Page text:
why Alec Ross is a moron

Alec-Ross-01Evgeny Morozov at The Baffler:

Ross’s tenure at the State Department was, by and large, a failure. His efforts to promote “twenty-first-century statecraft”—Clinton’s lofty vision for American power that would put “Internet freedom” and digital technologies at its core—floundered after the State Department was confronted by Cablegate, the release of a massive library of leaked diplomatic cables that began in late 2010 and was coordinated by WikiLeaks. Ross, who claimed the twenty-first-century-statecraft concept as his own and hoped that it would become “a major part of [Clinton’s] legacy,” was suddenly forced into damage control. Few would find his pronouncements on “Internet freedom” credible after the State Department’s reaction to WikiLeaks. An even more unglamorous picture of his activities emerges from Clinton’s email trove. The good news is that Ross did innovate on at least one front—spin. In 2012, Ross wrote to Cheryl D. Mills, Clinton’s chief of staff: “‘Hillary Clinton is the most innovation-friendly American diplomat since Benjamin Franklin.’ Thought you’d enjoy that line. It appears in minute 10 of show I did on CSPAN. I’m going to continue to use it.”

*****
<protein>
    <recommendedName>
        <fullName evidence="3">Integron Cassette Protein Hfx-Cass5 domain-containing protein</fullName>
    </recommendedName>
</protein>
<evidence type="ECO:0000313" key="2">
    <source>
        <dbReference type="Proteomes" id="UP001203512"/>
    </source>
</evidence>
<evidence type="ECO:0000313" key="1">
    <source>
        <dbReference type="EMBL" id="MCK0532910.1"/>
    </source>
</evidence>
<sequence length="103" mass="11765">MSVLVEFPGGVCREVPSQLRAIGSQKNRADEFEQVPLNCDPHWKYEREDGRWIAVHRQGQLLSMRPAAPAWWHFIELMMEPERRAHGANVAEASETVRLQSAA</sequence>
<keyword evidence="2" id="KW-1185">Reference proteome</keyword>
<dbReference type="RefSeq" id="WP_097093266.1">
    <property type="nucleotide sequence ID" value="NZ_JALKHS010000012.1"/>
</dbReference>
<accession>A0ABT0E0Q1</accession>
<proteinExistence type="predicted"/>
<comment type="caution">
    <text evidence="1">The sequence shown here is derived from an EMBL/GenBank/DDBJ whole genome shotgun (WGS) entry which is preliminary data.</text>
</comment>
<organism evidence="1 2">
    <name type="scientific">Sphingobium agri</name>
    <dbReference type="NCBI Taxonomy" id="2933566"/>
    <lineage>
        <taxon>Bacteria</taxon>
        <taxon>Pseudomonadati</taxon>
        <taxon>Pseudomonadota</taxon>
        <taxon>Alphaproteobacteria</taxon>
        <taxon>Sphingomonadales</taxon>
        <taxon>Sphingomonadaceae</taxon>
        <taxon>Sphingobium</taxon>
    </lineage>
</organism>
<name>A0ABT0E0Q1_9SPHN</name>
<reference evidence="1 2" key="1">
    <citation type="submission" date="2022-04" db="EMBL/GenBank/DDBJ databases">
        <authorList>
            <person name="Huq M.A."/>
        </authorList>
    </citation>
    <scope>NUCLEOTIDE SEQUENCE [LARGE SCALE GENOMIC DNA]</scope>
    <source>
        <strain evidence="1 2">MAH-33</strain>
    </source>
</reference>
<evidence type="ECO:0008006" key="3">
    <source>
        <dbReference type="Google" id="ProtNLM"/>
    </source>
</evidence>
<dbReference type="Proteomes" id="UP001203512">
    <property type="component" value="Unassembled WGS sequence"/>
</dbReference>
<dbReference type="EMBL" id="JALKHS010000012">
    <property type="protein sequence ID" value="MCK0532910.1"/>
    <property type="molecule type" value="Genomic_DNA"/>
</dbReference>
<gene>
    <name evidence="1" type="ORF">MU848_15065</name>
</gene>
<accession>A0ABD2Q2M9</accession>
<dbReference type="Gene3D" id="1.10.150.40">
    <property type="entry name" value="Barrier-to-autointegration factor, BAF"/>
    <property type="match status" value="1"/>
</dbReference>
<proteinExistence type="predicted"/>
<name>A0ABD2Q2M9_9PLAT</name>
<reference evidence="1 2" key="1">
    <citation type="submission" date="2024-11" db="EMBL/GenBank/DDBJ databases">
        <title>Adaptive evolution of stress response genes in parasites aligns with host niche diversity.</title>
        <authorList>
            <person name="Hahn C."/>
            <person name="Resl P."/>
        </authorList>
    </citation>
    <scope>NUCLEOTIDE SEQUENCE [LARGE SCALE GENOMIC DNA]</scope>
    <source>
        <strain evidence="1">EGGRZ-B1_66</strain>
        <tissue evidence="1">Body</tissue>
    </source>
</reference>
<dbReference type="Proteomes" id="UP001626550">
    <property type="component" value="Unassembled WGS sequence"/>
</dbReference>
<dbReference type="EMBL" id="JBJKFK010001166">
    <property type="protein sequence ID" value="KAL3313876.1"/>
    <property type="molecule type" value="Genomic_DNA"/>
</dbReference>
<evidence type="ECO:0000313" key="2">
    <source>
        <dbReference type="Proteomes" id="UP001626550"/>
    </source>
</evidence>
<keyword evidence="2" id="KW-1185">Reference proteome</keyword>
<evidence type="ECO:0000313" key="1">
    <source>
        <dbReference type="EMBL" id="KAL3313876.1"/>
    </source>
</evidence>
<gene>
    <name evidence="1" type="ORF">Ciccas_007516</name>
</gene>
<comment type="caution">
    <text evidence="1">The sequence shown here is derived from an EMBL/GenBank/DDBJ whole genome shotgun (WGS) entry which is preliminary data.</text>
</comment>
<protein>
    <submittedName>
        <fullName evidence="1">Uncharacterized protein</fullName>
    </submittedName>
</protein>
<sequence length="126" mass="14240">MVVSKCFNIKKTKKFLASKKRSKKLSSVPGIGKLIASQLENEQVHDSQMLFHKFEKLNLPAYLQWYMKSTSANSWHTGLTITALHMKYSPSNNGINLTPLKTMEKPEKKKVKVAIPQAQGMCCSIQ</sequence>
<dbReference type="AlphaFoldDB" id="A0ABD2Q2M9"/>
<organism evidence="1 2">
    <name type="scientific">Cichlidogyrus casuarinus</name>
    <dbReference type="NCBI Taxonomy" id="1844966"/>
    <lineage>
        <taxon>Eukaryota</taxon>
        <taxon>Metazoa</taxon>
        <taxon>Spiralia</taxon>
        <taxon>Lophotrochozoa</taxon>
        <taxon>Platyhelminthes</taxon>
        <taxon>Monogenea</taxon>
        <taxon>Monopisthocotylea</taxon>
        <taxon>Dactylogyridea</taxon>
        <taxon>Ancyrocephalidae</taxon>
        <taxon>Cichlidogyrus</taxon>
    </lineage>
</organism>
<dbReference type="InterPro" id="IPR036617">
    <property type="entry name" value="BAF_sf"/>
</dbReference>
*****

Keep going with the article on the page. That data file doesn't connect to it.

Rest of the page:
Ross’s brief moment of national fame had more to do with his penchant for self-promotion than innovation. In summer 2010, Ross and Cohen took a delegation of American technology executives from the likes of Cisco and Microsoft to Damascus to meet with Bashar al-Assad—strange are the twists of twenty-first-century statecraft. Never missing an opportunity to show off, the pair tweeted all the fun they were having in Syria. (Cohen: “I’m not kidding when I say I just had the greatest frappuccino ever at Kalamoun University north of Damascus”; Ross: “Creative Diplomacy: @jaredcohen challenged Minister of Telecom to cake-eating contest.”) By Ross’s account, though, the trip pursued the much nobler objective of fomenting regime change via social media. As he wrote in another email to Mills, “When Jared and I went to Syria, it was because we knew that Syrian society was growing increasingly young (population will double in 17 years) and digital and that this was going to create disruptions in society that we could potential [sic] harness for our purposes.”

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